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Ray Nimmo
March 20, 2012

1. An Open letter · Introduction · Proliferation of Benzodiazepines · Safety concerns · The "2-4 weeks only" guidelines · A lack of regulatory power · Inertia
Legal action against prescribers · What's needed · 2. A personal account · Introduction · Background · Withdrawal · Withdrawal symptoms
Long-term problems / permanent damage · Professor Lader's report · Opinion · 3. Causes & Mechanisms · Research · Z-drugs · Concluding thoughts


Introduction. Discovered in the 1950s by Dr Leo Sternbach while working for the pharmaceutical company Hoffman-La Roche in New Jersey it is now 52 years since the first benzodiazepine Librium (chlordiazepoxide) was introduced into the UK (in 1960). From the very outset the alarm bells started ringing. See for example this letter about Librium to The Lancet written by two Glasgow doctors on October 1, 1960.

Since then eminent academics, government advisors, researchers, doctors, health care providers, politicians, charities and campaign groups have issued warnings and expressed grave concerns and fears about the use, side effects of and withdrawal from benzodiazepines. Over the past 12 years I have archived on this web site as much information, medical documents and articles relating to the benzodiazepine issue as possible.

If you care to take a look at the Media Archive on this web site - which is by no means exhaustive - you will appreciate that benzodiazepines are never very far from the news. Journalists have regularly exposed the Benzodiazepine Scandal with stories of celebrity deaths attributed to benzo use as well as the blighted lives of ordinary people. Benzodiazepines were, by all accounts, implicated in the deaths of Elvis Presley, Paula Yates, Michael Jackson, Heath Ledger, Brittany Murphy, Amy Winehouse and Whitney Houston. Other high profile users of benzodiazepines who reputedly also experienced severe problems include Liz Taylor, Judy Garland, tennis champion Boris Becker, singers Marc Almond, Liza Minnelli and Stevie Nicks, and comedian Freddie Starr.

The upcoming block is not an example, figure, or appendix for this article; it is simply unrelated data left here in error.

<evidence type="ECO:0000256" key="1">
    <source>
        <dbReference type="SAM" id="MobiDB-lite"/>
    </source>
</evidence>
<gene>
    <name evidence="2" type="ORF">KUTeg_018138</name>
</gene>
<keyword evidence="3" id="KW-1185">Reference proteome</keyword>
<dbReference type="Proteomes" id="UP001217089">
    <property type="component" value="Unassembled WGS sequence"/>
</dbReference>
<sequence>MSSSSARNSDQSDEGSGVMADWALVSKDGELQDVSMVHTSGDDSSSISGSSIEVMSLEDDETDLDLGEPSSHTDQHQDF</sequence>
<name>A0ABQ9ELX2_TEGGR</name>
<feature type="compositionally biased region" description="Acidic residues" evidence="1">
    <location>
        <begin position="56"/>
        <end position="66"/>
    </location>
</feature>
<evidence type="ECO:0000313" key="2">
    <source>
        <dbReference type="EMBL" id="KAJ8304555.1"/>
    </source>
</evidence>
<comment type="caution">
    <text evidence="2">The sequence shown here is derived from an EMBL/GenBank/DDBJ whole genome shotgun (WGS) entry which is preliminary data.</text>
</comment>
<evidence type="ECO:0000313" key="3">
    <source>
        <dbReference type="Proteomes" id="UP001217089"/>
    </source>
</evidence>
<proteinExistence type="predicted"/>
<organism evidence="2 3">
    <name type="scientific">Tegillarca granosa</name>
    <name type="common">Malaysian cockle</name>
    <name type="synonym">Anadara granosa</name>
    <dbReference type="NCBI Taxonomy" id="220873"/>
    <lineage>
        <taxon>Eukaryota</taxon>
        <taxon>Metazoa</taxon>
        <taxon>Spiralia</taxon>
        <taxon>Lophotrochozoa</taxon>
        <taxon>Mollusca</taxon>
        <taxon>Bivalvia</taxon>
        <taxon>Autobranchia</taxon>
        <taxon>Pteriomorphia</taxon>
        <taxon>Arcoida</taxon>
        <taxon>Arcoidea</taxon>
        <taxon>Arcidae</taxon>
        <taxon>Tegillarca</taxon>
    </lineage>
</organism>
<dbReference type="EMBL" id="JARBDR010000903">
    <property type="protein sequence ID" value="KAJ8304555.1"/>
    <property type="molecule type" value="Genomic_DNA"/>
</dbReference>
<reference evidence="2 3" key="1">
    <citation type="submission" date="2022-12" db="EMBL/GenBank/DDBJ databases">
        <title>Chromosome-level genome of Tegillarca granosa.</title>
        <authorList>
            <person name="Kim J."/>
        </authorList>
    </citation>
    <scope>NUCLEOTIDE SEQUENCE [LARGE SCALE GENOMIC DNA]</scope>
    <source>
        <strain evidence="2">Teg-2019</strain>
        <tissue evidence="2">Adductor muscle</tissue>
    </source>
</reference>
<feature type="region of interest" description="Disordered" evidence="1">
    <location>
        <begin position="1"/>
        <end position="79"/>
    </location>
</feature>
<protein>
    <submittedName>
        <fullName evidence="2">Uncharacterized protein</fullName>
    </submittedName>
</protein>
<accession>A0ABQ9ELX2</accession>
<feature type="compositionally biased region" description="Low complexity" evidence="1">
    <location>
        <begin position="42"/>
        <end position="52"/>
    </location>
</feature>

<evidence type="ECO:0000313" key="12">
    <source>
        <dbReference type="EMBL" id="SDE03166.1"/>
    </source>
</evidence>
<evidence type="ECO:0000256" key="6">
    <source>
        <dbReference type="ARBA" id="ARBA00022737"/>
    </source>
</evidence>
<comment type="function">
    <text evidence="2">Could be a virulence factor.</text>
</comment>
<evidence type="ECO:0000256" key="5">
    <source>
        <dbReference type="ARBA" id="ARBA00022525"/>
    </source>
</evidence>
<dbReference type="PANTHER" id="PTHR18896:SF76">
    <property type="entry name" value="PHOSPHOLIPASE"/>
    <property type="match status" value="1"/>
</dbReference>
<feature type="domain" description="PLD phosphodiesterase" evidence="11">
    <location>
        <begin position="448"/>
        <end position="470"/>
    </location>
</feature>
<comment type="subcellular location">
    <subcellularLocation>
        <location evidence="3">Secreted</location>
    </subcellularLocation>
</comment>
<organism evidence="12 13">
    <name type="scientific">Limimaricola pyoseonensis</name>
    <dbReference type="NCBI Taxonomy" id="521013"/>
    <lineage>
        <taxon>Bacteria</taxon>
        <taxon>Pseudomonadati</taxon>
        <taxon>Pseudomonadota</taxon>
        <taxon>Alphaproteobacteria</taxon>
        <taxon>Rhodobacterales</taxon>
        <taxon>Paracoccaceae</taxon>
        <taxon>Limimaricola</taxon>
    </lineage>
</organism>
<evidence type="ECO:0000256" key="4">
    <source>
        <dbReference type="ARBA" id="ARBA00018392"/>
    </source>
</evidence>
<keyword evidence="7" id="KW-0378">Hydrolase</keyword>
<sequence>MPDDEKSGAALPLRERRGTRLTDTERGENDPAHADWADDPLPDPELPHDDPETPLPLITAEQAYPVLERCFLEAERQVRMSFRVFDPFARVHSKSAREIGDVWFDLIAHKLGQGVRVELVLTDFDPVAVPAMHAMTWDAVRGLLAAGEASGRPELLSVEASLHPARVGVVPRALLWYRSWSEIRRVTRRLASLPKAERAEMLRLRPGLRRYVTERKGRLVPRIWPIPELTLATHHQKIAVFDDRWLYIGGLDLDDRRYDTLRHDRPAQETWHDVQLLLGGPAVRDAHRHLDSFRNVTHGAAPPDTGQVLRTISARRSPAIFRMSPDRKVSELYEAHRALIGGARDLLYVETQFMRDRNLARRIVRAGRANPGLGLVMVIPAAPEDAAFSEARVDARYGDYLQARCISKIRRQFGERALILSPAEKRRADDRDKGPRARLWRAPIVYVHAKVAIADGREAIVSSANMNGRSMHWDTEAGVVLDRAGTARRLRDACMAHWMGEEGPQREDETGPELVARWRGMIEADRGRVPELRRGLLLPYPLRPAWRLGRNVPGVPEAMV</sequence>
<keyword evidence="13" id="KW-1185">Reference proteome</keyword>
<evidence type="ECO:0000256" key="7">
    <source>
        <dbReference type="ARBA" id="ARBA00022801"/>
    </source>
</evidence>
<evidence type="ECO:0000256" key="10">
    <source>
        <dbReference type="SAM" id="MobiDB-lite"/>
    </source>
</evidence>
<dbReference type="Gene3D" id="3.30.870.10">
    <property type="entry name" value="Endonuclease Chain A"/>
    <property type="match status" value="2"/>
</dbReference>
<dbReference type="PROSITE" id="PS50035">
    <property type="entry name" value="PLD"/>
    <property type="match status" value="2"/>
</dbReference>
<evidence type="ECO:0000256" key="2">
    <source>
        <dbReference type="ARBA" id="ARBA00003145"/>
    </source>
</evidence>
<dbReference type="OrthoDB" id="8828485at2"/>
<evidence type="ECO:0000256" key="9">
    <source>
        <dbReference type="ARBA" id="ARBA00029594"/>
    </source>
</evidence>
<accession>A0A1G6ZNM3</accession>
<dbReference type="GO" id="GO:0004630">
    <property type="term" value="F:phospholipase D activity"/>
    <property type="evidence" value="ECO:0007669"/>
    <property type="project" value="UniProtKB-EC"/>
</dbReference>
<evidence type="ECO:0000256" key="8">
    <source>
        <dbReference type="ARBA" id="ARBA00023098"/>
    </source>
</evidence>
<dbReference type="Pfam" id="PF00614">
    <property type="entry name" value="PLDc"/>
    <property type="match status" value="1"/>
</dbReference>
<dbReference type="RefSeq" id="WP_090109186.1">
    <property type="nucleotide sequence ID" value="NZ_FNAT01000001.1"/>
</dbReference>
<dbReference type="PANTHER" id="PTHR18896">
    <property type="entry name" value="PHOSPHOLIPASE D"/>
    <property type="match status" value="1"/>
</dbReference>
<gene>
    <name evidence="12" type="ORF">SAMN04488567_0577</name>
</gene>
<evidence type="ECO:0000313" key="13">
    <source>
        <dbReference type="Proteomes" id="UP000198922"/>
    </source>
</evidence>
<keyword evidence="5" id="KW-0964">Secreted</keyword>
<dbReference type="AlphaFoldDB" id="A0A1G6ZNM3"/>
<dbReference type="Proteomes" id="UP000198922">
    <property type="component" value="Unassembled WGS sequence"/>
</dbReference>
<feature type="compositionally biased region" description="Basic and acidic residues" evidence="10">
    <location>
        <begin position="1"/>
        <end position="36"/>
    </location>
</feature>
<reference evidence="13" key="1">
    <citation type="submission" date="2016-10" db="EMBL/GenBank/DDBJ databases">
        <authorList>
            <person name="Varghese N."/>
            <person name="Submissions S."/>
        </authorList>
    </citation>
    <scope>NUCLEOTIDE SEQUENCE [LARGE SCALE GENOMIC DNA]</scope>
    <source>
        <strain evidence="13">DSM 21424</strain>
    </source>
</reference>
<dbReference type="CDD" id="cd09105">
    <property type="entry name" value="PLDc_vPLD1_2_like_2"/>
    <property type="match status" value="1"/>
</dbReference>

Proliferation of Benzodiazepines. After the introduction of Librium (chlordiazepoxide) in 1960 and Valium (diazepam) in 1963 a number of pharmaceutical companies climbed on a very lucrative bandwagon with a growing number of "me too" drugs from the same benzodiazepine class. The list includes: alprazolam (Xanax), chlordiazepoxide (Librium), clobazam (Frisium), clonazepam* (Rivotril), diazepam (Valium), estazolam (ProSom), flunitrazepam (Rohypnol), flurazepam (Dalmane), halazepam (Paxipam), ketazolam (Anxon), loprazolam (Dormonoct), lorazepam (Ativan), lormetazepam (Noctamid), midazolam (Hypnovel), medazepam (Nobrium), nordazepam (Nordaz, Calmday), nitrazepam (Mogadon), oxazepam (Serenid, Serepax), prazepam (Centrax), quazepam (Doral), temazepam (Normison, Euhypnos) and triazolam (Halcion).

Currently chlordiazepoxide, clonazepam*, diazepam, loprazolam, lorazepam, lormetazepam, nitrazepam, oxazepam and temazepam are prescribed on the NHS while alprazolam, bromazepam, clobazam, clorazepate, flunitrazepam and flurazepam are available on private prescription only.

Why so many? In 1988 Professor Ashton wrote:

"Any benzodiazepine used in lower doses has an anxiety-relieving effect and in higher doses promotes sleep, but differing pharmacological profiles, tradition and marketing have led to the drugs being divided into anxiolytics and hypnotics."

Note: *Clonazepam is only indicated for epilepsy in the UK though it is increasingly being prescribed off-licence for anxiety. "This use follows a trend in the US where clonazepam is frequently prescribed for anxiety. This is a dangerous situation since clonazepam is 20 times more potent than diazepam, readily causes dependence, and is particularly difficult to withdraw from." - Professor Ashton, June 8, 2010.

Safety concerns. For reasons of cost the number of benzodiazepines on the NHS Prescribed List was reduced in 1985 and since then some of the drugs have been banned or restricted because of safety concerns.

Triazolam was banned in the UK in 1991 because of safety concerns. Most benzodiazepines are Schedule 4 whereas temazepam is Schedule 3. Why ban one benzodiazepine and single out another for special attention? Many of the safety concerns expressed over triazolam and temazepam surely apply to all benzodiazepines.